Many, many years ago - when I was still in college - I found a tiny red bat. He'd flown into one of those electric bug-zappers, probably chasing after some bugs. He was scared, hurting, and his wing was a charred, mangled mess, but I just couldn't leave him there. I raced back to my art studio, grabbed a pair of leather gauntlets and a box, and took him home.
The next day, I called everywhere I could to find someone who knew about bats. I finally reached a bat rehabilitator. Unfortunately, she lived about eight hours' drive from me. She did, however, give me advice in dealing with the little guy.
"Don't expect him to get better," she cautioned, "Don't even expect him to eat or drink. Red bats are kind of like 'nature's popcorn'... They are so small, even a minor injury makes them give up and just wait to die." She also taught me how to keep him comfortable in the meantime - most significantly, always make sure that he had something to hang from. I never knew that "standing upright" was actually uncomfortable or painful for them, but apparently it is.
So I worked with him. For three days my friends and I would keep an eye on him, carefully clean his mangled wing, and offer him food and water. The second day, he started drinking. The third, he even ate a few mealworms.
When I went to check on him the next morning, I found him in the bottom of his non-aviary, cold and lifeless. Apparently he had felt spry enough in the night to move around and stretch, which re-opened the wounds on his wing. There just wasn't enough blood left in his tiny body to keep him going at that point.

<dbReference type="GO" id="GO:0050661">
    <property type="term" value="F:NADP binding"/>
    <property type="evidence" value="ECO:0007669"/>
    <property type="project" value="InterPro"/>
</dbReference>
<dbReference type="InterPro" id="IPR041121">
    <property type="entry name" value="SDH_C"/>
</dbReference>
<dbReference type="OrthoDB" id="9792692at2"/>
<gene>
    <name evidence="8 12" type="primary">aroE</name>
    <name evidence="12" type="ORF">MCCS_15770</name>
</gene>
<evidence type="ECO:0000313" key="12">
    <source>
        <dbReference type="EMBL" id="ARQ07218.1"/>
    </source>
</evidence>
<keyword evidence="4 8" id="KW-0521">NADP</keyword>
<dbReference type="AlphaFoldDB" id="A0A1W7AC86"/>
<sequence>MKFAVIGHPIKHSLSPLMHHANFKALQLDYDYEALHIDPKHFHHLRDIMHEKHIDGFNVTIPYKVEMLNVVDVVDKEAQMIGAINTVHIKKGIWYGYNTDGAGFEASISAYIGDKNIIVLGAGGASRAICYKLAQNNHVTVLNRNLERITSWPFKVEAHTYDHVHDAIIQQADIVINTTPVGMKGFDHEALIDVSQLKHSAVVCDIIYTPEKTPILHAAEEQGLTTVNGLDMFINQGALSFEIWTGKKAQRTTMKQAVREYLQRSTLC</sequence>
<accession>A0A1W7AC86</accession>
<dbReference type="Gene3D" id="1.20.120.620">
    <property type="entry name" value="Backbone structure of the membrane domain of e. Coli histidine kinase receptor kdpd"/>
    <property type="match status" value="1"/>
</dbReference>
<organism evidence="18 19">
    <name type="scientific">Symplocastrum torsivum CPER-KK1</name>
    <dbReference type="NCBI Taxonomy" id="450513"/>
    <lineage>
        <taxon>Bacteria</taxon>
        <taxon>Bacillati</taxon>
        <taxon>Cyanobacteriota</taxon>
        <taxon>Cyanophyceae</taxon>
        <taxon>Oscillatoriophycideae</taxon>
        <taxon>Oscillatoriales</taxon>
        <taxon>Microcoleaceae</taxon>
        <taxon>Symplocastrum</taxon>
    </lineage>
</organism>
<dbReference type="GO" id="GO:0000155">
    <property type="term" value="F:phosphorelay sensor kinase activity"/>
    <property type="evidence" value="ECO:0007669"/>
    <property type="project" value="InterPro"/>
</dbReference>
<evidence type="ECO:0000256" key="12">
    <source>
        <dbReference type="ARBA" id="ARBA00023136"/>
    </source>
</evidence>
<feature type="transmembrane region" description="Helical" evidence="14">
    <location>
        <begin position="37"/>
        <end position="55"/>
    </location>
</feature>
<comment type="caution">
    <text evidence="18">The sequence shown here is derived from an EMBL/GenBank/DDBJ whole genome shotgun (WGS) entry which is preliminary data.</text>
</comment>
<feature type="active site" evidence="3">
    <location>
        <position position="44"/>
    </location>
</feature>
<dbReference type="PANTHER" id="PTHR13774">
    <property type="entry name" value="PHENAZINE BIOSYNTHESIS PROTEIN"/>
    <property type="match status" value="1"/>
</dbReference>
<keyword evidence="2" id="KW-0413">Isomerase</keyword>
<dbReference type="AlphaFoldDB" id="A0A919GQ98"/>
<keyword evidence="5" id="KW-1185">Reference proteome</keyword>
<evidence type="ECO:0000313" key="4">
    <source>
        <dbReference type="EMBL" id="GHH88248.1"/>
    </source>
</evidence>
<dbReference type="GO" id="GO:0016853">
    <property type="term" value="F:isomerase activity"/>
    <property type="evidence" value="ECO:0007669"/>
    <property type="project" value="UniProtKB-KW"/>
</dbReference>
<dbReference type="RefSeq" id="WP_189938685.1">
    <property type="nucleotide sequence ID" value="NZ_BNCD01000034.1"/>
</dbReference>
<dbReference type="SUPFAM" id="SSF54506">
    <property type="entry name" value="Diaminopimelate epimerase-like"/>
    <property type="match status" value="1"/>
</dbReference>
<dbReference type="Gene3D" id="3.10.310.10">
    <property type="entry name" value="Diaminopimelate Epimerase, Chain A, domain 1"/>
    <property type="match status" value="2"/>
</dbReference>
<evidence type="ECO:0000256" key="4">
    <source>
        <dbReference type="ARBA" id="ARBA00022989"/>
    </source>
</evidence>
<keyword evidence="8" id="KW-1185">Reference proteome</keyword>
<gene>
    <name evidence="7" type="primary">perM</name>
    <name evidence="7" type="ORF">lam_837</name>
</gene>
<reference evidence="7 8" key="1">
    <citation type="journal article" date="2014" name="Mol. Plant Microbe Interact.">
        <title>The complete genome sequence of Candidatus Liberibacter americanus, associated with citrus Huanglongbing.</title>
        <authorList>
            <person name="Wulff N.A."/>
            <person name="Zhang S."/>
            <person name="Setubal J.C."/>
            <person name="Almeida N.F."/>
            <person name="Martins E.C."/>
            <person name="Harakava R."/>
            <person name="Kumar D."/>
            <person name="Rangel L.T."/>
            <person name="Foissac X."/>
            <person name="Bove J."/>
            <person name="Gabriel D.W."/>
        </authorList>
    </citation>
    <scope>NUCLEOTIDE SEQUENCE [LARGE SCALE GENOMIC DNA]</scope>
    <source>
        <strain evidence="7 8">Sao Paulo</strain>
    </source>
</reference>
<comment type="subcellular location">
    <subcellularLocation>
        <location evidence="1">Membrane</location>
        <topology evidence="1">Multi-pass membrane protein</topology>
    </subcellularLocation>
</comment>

I was sad. I was excruciatingly sad. But there was an undercurrent of happiness, as well. Even when it was hopeless, we kept trying; we kept fighting. And even though we lost in the end, that little bat gave it everything he had.
And as I write this, the vet just called; Amelia is out of surgery. Things still look dire, and at this point there's nothing left that anyone can do. On one level, however, that's OK. She's a tough girl (is that ever an understatement), and none of us ever gave up. We all fought the difficult fight, and didn't take the easy way out. Little Vlad would approve.
UPDATE: It's about a month on, and Amelia is watching the cats and squirrels taunt her through our back door. She wound up losing about half of her intestine (and is still too thin), but our scrappy tank of a dog somehow managed to pull through. I tell myself that - despite the abysmal odds - she wound up with a perfect storm of skilled hands, caring hearts and never-give-up-the-fight attitudes all around. Some days, it really does work.